Posted in [witchy reviews]

[Witchy Review] “Revolutionary Witchcraft” by Sarah Lyons

Full Title: Revolutionary Witchcraft: A Guide to Magical Activism
Author: Sarah Lyons
Published: November 2019 by Running Press Adult
Genres: Nonfiction, Women in Politics, Democracy, Occultism, Witchcraft, Social Justice
Edition Details: 168 pages, flexibound
Source: Purchased
Rating: {3/5 stars}

First Glance

With the Black Lives Matter protests against police brutality raging (rightfully) across the country, this book is part of half a dozen resources I decided to purchase. I’m working from home and fully self-quarantined for safety, but I wanted to make some kind of difference. Part of that has been a decision to put my magic where my mouth is, so to speak.

Positive Bits

The premise of this book is set from the start, that activism is a form of magical action. If magic is about directing power (energy) toward a goal, so is politics. There aren’t necessarily as different as you might think. That said, this book is clearly for direct and physical activism, rather than magical works. If you’re looking for a way to merge action with magic, then you’ll find it.

I appreciated the section on getting in touch with your ancestors, as the author took time to point out that ancestors of spirit (i.e. non-familial beloved dead) are valid. As someone from a small and scattered family, I don’t have the ability to trace back my bloodlines very far. However, there are elders that came before me who directly shaped me as a witch (like Scott Cunningham). With found family being such a bit part of both the witchcraft and LGBTQ+ communities, it’s nice to be reminded that it’s not always about blood.

The book also describes the reality of Trump as America’s Shadow. He’s the culmination of our darkest urges and realities, not an outlier. In discussing this, the author points out how unsurprised some oppressed groups were when Trump got elected; after all, when you spend so much time being mistreated by your country, the idea that there are enough people who think like Trump to elect him isn’t that far-fetched. I can definitely relate, as someone who lived as an LGBTQ+ witch in Texas for a decade… it’s exhausting to face the societal Shadow day in and day out, but some people don’t have the luxury of ignoring it.

In the ritual portion of the book (the appendix), the author explains how you can take premade spells and make them your own by localizing your magic. For example, you can look at the native plants in your area and figure out their magical associations. Once you have a list of local magical herbs, you can use them in place of hard-to-obtain or unfamiliar herbs in spells. Being tied to your area makes your magic more effective, because you’re literally harnessing your homeland (i.e. the land around your home) for assistance.

Less Enjoyable Bits

This book is not about witchcraft for the revolution. As mentioned in the Positive Bits, there’s an appendix of rituals and spells; however, there are only a handful offered and nothing particularly useful for those of us trying to help the activists from home. To be fair, the book was written in the pre-quarantine life we once had, but it was a disappointment to have the focus largely be on direct, in-person activist works.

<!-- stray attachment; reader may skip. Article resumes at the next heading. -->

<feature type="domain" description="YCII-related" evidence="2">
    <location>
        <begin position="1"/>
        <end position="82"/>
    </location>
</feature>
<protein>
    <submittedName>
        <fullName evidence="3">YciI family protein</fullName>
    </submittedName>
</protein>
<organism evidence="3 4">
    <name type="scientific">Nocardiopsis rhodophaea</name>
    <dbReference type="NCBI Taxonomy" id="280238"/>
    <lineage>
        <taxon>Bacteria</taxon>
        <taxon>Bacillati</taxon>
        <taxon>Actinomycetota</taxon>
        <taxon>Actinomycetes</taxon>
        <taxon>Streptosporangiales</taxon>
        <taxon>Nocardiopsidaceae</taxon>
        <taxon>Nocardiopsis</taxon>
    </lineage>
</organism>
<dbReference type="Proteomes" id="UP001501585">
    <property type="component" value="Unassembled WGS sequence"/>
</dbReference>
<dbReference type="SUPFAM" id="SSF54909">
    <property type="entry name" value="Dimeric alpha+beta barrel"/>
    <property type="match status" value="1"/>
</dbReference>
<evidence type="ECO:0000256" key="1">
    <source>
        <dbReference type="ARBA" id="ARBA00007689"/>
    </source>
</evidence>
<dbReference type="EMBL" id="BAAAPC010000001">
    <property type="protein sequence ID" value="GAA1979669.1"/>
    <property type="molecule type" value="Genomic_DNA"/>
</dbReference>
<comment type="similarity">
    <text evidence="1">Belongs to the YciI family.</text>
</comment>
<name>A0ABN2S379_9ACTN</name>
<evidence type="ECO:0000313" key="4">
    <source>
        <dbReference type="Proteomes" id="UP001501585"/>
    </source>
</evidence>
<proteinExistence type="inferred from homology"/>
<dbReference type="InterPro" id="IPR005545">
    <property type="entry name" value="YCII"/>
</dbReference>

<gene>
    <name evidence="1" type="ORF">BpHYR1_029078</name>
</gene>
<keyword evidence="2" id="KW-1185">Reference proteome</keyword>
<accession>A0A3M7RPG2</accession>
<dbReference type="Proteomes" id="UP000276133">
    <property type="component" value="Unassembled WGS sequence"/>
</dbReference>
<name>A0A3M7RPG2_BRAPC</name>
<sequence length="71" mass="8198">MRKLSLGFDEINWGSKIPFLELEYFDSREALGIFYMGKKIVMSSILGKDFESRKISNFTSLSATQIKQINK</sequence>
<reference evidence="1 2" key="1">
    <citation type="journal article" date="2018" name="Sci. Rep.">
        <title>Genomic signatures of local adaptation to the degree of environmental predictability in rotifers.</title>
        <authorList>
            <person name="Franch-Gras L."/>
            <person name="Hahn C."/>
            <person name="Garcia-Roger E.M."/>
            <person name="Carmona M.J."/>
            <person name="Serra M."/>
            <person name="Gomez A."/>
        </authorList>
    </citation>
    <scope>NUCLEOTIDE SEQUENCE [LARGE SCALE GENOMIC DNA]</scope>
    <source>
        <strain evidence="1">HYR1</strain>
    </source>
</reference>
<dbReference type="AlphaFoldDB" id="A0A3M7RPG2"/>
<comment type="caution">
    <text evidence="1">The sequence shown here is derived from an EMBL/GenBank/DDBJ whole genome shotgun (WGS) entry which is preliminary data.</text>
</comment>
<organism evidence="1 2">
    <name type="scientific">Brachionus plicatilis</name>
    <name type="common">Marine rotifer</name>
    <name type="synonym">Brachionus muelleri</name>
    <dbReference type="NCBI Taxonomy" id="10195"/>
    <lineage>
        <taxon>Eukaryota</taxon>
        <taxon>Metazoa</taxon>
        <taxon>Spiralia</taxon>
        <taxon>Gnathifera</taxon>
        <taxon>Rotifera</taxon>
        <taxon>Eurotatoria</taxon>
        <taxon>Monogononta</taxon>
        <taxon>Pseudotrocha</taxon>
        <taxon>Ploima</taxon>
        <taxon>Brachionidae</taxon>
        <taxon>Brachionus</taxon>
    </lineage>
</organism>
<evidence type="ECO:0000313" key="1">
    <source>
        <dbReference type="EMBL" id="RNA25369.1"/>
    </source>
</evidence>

Occasionally, the tone of the author is dismissive in places I found unpleasant. They brushed off the use of beauty products in a dismissive tone, ignoring the cultural aspects of cosmetics that have existed in mundane and magical life for centuries. They also brushed off deity worship in general. As someone who practices both animism and hard polytheism, I find it a bit disrespectful to dismiss gods and goddesses as a whole due to the vague belief that some worship Mother Earth as “a white woman with long hair and conveniently placed leaves”. The attitude is sporadic in a few topics rather than existing throughout the book, so it’s not a deal breaker if you’re interested in the rest of the book. Just be aware that some areas might make you irritated.

One magical issue that I found questionable was the entire section on “Magic in Action: Shape-shifting and Soul Flight”. Call my old school, but I don’t think one of the few magical practices you introduce in a beginner’s witchcraft book should be leaving your body. Period. It’s mentioned without first considering the processes of grounding and centering, and it comes before even basic meditation instructions are given(!?). While I don’t have a deep need to hold off on astral travel, soul flight, shape-shifting, and similar topics until you’re initiated a dozen levels into a coven, I *do* feel like there needs to be quite a bit more work toward basic self-awareness before leaving yourself behind.

Tidbits Worth Repeating

Just like in magic, politics is about feeling the flow of power, finding it in yourself, and combining it with other people’s to make something happen. – page 7

Initiation is any ritual or event that sort of breaks open your brain and makes you realize the world is a lot weirder and bigger than you previously thought. – page 39

Reality is malleable, like the code in a computer. It’s both highly structured and highly able to be fucked with. – page 96

Is it worth the coin?

No – this book isn’t about witchcraft so much as it’s about finding a spiritual tie-in between activism and witchcraft. The pieces I enjoyed are all available with more depth in other books, and the rest is just a really big protester pep talk with witchy sprinkles.


bookdragon, poet, witch

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